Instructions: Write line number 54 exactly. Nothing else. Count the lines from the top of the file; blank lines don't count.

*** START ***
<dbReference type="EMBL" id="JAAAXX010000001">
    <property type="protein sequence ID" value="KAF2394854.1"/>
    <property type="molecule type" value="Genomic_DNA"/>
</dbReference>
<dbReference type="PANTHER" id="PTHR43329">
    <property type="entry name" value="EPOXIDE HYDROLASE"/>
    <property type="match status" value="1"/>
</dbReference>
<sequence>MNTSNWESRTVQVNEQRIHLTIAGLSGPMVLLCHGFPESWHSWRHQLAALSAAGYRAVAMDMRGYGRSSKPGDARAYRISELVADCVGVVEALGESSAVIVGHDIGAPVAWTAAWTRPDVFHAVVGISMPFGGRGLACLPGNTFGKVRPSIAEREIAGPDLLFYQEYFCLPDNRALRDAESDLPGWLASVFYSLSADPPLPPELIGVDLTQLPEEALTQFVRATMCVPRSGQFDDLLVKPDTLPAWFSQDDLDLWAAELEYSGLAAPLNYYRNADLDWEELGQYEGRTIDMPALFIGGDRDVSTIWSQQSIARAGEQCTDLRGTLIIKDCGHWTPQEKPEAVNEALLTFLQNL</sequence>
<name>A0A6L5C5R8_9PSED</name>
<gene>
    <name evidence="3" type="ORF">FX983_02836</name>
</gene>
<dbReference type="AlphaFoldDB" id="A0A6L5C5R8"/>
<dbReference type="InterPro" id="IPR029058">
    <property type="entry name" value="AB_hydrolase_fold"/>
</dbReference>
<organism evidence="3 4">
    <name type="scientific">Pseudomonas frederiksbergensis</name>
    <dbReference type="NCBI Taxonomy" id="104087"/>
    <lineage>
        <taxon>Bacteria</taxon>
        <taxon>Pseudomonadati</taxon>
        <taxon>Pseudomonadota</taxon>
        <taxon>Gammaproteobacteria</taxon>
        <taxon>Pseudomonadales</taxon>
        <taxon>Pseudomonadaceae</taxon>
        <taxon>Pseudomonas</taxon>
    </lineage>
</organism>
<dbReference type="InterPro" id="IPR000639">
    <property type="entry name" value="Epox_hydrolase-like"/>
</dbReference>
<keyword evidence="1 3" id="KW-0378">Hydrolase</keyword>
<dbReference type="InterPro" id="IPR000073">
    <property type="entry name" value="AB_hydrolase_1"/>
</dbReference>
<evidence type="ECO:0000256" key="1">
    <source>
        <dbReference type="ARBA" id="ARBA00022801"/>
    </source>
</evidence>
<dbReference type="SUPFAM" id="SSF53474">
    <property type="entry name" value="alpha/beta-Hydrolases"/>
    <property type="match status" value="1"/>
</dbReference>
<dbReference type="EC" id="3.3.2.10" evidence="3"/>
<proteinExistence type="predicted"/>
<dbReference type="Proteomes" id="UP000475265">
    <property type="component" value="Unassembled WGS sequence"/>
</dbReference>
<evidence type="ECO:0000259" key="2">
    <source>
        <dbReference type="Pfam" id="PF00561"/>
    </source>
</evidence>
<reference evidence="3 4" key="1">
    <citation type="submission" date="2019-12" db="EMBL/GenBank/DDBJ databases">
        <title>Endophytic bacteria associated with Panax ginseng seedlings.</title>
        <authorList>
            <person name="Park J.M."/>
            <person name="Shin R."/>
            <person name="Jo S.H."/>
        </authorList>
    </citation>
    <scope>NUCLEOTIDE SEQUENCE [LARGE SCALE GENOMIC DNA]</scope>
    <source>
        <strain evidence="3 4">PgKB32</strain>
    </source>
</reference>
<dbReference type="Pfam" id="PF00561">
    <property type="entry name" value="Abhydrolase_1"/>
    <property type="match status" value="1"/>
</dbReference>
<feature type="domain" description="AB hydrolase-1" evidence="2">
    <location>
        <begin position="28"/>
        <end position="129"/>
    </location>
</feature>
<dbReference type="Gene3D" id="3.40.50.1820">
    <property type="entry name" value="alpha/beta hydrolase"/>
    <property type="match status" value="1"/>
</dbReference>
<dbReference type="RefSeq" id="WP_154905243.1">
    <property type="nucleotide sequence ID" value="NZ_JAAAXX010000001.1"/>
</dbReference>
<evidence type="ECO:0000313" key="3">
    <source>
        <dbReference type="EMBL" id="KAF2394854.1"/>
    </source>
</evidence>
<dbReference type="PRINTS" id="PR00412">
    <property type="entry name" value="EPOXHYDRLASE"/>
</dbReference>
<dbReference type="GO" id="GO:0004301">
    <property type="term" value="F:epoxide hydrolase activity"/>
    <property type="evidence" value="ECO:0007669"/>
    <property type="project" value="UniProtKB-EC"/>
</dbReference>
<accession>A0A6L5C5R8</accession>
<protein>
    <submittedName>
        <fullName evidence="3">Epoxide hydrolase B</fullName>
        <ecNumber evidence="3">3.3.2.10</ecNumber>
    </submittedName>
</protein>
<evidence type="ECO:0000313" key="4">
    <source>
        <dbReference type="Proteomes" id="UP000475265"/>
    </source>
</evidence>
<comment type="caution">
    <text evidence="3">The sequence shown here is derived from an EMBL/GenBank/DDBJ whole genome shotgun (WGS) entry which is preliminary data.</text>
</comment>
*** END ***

        <dbReference type="Pfam" id="PF00561"/>